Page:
The use of oil and coal probably will wane in rich countries as they invest in renewable energies and shift to electric vehicles, Birol said. Even so, China will be the world’s biggest market for clean power, nuclear power and electric cars by 2035. "

  • Other news, headlines and opinion:

Spain to Pay More for Bonds Amid Irish Contagion: Euro Credit

Polish Debt Costs May Climb to 5-Month High at Auction on Europe Debt Ills

Euro Trades Near 7-Week Low on Concern Irish Crisis May Spread

Ireland Leads Jump in Sovereign Debt Risk, Default Swaps Show

Ireland to work with EU/IMF mission on crisis steps

Gold Demand Worldwide Climbs 12% in Third Quarter Fueled by Indian Buying

China May Gradually Increase Gold Reserve Holdings, Paper Says

S Korea Won Down At 7-Week Low Late On Suspected BOK Intervention

Bernanke's 'Cheap Money' Spurs Corporate Investment Outside U.S.

Investor demand for new California debt weakens as muni bond sell-off continues

Fed Will Complete $600 Billion Bond Plan, Three District Bank Chiefs Say

Hamtramck seeks Michigan bankruptcy guidance

Downtown buildings' owner misses loan's $154M balloon payment (Seattle)

An American in Paris: Reflections on the Dollar (McAlvany audio....good info....at 27 minutes they mention that next week they will be talking with Ambrose Evans Pritchard)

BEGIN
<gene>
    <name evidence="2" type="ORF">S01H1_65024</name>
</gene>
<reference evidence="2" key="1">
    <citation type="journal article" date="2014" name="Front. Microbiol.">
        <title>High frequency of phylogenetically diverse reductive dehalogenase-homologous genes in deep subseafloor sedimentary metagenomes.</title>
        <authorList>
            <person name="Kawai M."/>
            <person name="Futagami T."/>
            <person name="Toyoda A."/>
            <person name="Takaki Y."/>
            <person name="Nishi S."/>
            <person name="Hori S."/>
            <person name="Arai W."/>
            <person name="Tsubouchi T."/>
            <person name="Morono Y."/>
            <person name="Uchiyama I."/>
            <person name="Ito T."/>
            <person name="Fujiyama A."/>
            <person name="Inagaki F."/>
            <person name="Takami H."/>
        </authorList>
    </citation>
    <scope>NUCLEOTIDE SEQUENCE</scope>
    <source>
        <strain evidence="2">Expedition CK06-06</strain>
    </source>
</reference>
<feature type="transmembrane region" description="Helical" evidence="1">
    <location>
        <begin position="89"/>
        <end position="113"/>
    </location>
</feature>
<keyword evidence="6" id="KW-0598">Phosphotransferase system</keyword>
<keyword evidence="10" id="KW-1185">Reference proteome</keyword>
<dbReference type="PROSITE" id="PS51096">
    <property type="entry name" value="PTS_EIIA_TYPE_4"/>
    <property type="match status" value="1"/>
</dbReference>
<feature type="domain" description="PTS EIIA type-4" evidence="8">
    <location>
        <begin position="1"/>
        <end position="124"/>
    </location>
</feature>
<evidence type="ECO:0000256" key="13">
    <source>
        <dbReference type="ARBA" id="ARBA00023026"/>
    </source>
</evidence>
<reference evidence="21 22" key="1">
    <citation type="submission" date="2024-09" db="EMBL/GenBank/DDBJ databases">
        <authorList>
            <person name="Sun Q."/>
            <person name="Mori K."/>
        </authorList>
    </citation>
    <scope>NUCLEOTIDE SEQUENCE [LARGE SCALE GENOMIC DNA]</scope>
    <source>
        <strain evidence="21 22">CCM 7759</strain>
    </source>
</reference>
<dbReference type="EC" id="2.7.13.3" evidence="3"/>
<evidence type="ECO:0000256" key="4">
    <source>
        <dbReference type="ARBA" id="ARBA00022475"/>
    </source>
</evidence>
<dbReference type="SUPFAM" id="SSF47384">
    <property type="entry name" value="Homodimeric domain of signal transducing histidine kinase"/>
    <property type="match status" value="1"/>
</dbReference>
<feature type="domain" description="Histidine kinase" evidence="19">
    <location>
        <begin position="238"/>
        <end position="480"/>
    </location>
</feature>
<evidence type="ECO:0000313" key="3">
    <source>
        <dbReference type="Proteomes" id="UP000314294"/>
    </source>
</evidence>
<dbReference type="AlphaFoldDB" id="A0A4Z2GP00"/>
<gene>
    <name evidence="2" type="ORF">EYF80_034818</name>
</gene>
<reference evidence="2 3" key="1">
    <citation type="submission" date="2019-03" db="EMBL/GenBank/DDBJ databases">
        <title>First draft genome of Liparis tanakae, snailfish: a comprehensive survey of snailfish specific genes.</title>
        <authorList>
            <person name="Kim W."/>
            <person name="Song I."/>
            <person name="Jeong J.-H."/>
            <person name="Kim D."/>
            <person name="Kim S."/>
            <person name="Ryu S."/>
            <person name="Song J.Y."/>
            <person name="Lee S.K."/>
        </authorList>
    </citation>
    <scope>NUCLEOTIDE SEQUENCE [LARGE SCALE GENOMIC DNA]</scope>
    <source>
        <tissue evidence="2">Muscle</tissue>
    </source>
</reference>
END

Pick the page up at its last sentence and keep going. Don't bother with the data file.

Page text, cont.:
Greek rescue frays as Irish crisis drags on (Ambrose Evans Pritchard)

US Voters Prefer Job Creation Over Deficit Cuts, Poll Shows

Maine GOP Bracing for a “Fiscal Tsunami”

Municipal Bonds headlines

Battle With Bondholders Looms After G-20 Agrees on Basel Rules

FHA's Year-End Report Shows Cash Reserves Remain Below Legal Limit

George Soros says conditions "pretty perfect" for gold

Politicians helped bring Chicago's public pension funds to the brink of insolvency

Despite new law, pension costs will still skyrocket

idoctor's picture
idoctor
Status: Diamond Member (Offline)
Joined: Oct 4 2008
Posts: 1731
Re: Daily Digest 11/17 - California Defaults on Debt, Act ...

rmurfster's picture
rmurfster
Status: Bronze Member (Offline)
Joined: Apr 17 2008
Posts: 82
Re: Daily Digest 11/17 - California Defaults on Debt, Act ...

Thanks for the videos!